Week 9 – Lesson 15
UNIT 9 – Import Export
After three years travelling around Asia as head of BARCO’s activities in the
region, Joost Verbrugge is convinced that India is one of the most exciting longterm market opportunities in the world and one of the most complex. Since 1994,
BARCO, best-known for its digital projectors for computers, has gone from a
relatively low level of exports to India to selling about BFr 200m of products there a
year, half exported from Europe, half assembled on the spot. That is a small but
significant part of its total BFr 23bn turnover last year.
Expansion in India has taken place at the same time as a shift in BARCO’s
strategic focus, and its emergence as one of Belgium’s fastest-growing companies.
Created in 1934 as the Belgian American Radio Corporation, the company moved
out of consumer products in the 1980s. It concentrated instead on high-value niche
markets such as computer projectors and specialist display systems.
From its base in Kortrijk, Flanders—Belgium’s Dutch-speaking region—it has
exported to India for more than a decade, originally selling kits for video monitors
to the national television station, through local agents. Four years ago, it set up its
own sales and services office in New Delhi. It now has a smaller sales office in
Bangalore, a software house in Chennai and a projector assembly
plant in Noida, near New Delhi.
UNIT 9 – Import Export
Having invested about BFr 100m, and now employing 150 people in India, it
plans a further sales office in Mumbai and a components factory in Noida.
‘That is quite a lot for a small company like BARCO,’ says Mr Verbrugge. ‘It’s
mainly investment for the future. The market is partly there now, and we are
convinced it will definitely be there in a few years.’
But for those wanting to exploit the potential, obstacles remain. Although
India has make efforts to open its economy in recent years, Mr Verbrugge says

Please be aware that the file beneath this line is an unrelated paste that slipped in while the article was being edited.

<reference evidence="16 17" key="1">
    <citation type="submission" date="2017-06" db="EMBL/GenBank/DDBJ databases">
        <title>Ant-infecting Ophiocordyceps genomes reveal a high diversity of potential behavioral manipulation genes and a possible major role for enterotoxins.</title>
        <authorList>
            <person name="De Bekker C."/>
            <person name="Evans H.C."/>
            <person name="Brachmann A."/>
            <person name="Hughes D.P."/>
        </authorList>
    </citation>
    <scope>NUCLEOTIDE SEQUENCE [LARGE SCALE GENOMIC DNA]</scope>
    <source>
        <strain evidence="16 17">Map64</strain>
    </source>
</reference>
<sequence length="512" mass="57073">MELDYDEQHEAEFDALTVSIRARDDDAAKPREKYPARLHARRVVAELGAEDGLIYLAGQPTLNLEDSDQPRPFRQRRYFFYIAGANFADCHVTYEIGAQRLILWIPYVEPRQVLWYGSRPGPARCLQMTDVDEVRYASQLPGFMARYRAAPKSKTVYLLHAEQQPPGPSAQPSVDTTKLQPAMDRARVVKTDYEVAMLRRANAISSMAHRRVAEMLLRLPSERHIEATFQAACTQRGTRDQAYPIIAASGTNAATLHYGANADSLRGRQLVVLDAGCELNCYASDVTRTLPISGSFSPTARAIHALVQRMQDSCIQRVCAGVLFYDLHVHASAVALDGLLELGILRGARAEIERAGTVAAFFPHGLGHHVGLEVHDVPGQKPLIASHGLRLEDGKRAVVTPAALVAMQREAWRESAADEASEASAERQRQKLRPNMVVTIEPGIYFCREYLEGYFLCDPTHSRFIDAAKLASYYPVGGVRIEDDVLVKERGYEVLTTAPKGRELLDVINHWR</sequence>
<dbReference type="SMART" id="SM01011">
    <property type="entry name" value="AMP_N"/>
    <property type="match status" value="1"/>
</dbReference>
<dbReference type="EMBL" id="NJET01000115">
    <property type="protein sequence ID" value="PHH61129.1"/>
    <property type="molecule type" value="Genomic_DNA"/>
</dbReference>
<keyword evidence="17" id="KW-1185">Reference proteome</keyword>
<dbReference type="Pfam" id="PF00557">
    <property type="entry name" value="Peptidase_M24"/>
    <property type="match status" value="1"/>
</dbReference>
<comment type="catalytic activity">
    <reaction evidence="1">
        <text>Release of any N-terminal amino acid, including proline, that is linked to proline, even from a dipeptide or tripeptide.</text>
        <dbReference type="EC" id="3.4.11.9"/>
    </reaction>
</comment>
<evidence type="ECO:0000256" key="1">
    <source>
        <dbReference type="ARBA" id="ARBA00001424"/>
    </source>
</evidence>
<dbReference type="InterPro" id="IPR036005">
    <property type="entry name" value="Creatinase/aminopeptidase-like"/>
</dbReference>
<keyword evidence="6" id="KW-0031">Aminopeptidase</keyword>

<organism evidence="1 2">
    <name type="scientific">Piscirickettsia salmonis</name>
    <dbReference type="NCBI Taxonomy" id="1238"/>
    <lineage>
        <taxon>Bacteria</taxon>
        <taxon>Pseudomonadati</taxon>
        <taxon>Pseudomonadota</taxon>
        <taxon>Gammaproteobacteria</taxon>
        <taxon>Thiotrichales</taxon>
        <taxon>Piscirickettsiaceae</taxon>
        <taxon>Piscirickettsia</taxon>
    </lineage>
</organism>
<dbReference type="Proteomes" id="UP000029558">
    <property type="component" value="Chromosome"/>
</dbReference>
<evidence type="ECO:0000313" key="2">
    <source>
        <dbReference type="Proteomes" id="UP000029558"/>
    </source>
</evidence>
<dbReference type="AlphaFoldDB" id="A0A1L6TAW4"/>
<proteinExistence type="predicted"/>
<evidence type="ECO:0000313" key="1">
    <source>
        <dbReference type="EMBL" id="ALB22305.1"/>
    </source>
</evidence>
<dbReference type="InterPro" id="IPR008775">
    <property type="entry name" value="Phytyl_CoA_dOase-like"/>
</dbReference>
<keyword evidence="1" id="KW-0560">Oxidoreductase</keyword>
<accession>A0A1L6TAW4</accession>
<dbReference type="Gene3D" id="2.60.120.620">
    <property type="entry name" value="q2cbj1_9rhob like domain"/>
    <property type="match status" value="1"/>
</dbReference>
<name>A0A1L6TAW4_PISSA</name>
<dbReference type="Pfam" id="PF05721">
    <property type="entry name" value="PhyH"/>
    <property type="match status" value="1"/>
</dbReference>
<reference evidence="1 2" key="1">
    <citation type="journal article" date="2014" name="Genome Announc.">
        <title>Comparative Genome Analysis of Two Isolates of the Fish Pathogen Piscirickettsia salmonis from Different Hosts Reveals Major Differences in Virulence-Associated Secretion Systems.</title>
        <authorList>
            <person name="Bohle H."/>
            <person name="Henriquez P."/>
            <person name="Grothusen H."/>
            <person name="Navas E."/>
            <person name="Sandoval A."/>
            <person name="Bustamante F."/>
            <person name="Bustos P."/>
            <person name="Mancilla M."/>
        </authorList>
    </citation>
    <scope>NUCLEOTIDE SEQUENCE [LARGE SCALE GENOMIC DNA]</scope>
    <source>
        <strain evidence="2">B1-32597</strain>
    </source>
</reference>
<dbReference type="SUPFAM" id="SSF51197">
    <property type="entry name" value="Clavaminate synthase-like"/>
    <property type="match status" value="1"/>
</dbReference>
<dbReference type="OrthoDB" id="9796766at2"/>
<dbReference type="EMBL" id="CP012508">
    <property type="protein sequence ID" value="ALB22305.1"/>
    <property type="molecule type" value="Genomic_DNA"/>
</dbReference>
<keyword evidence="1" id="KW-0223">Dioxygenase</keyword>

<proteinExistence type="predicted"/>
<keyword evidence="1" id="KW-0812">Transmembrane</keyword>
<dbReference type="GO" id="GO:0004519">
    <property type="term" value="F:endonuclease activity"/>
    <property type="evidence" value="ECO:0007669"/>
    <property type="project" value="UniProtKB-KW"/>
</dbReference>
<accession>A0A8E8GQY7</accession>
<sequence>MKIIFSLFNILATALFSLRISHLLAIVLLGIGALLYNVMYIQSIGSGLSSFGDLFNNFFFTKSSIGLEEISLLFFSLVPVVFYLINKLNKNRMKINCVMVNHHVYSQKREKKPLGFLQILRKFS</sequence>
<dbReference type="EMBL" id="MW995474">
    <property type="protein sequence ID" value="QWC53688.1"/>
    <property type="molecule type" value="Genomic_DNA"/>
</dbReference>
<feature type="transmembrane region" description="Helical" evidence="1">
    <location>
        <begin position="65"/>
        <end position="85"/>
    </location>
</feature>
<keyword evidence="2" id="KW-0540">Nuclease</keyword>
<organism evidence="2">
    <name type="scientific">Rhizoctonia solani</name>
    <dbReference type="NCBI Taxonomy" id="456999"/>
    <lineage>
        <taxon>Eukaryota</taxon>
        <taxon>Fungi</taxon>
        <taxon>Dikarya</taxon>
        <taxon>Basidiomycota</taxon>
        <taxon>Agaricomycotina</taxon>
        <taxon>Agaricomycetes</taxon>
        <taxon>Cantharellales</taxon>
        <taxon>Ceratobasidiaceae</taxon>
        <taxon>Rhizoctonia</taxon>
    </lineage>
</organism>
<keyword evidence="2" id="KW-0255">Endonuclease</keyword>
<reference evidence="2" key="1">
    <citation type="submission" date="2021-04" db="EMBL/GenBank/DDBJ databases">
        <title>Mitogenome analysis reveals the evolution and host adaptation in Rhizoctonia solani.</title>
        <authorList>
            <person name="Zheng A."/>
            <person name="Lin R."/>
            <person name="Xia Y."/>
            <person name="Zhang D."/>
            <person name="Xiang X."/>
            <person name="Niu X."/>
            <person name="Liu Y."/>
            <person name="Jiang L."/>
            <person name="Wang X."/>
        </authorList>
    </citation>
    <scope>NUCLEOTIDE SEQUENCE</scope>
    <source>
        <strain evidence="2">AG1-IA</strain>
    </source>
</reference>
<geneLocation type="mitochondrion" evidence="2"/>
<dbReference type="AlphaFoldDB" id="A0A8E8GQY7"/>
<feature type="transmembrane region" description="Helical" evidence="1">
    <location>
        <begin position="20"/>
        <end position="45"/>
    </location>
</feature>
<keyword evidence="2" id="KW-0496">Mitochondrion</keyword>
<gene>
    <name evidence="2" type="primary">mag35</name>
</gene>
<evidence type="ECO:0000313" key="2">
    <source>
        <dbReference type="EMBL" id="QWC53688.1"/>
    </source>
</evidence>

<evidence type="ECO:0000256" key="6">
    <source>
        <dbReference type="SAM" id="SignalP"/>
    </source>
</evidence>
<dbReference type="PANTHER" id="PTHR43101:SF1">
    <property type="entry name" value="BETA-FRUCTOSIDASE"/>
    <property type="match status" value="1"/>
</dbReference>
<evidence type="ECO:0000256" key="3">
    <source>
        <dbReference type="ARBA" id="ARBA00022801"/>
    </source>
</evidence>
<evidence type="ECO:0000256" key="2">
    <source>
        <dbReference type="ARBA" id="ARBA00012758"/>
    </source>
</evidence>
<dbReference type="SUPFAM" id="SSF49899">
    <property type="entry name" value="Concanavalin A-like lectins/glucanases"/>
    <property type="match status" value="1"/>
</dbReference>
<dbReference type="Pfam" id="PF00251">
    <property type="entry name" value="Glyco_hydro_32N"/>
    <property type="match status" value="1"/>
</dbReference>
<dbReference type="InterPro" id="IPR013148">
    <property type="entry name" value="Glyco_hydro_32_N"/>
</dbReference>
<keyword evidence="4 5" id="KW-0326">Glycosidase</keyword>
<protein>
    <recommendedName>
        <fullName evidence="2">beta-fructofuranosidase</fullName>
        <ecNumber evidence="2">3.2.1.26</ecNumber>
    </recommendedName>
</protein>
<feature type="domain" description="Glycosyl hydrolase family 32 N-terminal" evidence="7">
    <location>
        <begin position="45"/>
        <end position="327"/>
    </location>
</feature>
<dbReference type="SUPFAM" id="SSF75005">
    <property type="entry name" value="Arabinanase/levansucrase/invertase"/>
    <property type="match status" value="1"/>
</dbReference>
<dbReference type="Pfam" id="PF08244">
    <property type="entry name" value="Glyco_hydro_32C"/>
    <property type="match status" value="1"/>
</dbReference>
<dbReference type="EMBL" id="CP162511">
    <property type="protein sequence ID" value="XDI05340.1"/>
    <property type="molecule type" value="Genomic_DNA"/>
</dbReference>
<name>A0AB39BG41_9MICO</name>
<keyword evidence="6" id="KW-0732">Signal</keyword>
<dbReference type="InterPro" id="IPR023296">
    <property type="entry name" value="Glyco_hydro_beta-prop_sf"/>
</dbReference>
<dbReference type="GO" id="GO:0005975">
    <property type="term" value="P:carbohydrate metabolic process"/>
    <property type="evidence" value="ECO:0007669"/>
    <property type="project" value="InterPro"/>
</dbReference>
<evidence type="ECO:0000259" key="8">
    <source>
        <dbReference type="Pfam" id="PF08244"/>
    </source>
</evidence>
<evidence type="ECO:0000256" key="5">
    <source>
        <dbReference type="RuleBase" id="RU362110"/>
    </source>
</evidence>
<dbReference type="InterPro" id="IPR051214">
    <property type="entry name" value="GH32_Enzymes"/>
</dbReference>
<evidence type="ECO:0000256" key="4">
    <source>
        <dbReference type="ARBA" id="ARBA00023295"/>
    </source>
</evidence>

it remains more closed than other fast-growing markets such as China when it
comes to bureaucracy, import duties and tax barriers.
‘It is not unusual to have import duties of 40% on things that you would
consider normal working tools, like a printer for a PC,’ he says. ‘As well as the
high import duties, you have a famous—or should I say infamous—
bureaucracy.’ This can have important practical effects. Mr Verbrugge says
that BARCO would like to assemble more of its products within India, but this
would mean importing components from 20 different countries, creating huge
amounts of paperwork and delays.
UNIT 9 – Import Export
Although India is welcoming to foreigners, Mr Verbrugge says there are also
cultural hurdles which can initially be deceptive. ‘On a first visit India seems
easier than China or Japan because people speak English. Only after you
start operating there do you see all the complexities. There are sensitivities
between states, between religions, between strata of society.’ Such differences
also make the country fascination. ‘India is a hundred different worlds living
next to each other in the same country,’ Mr Verbrugge says.
These practical and cultural complexities were largely behind BARCO’s
decision to set up its own sales office in the subcontinent. ‘Much more is
needed than just having an agent with a fax and a phone. You have to
understand the marketplace, how Indian business works.’
But the opportunities presented by India outweigh any disadvantages. ‘If you
can afford to miss a fifth of the world’s population, you can afford not to be
there,’ says Mr Verbrugge. ‘I think any company serious about having a
worldwide market share can’t be absent from India.
UNIT 9 – Import Export
UNIT 9 – Import Export
UNIT 9 – Import Export
UNIT 9 – Import Export
UNIT 9 – Import Export
UNIT 9 – Import Export
b old-fashioned typewriter
c short-term opportunities
d low-budget advertising
e well-known personality
f high-level decision-making
g user-friendly software
h well-trained staff
Other examples of compound adjectives: right-wing, left-wing,
open-minded, narrow-minded, home-made, long-lasting, highprofile, all-inclusive, etc.
UNIT 9 – Import Export
Listen to an explanation of the invoice (see next slide) and
complete the missing information.
UNIT 9 – Import Export
UNIT 9 – Import Export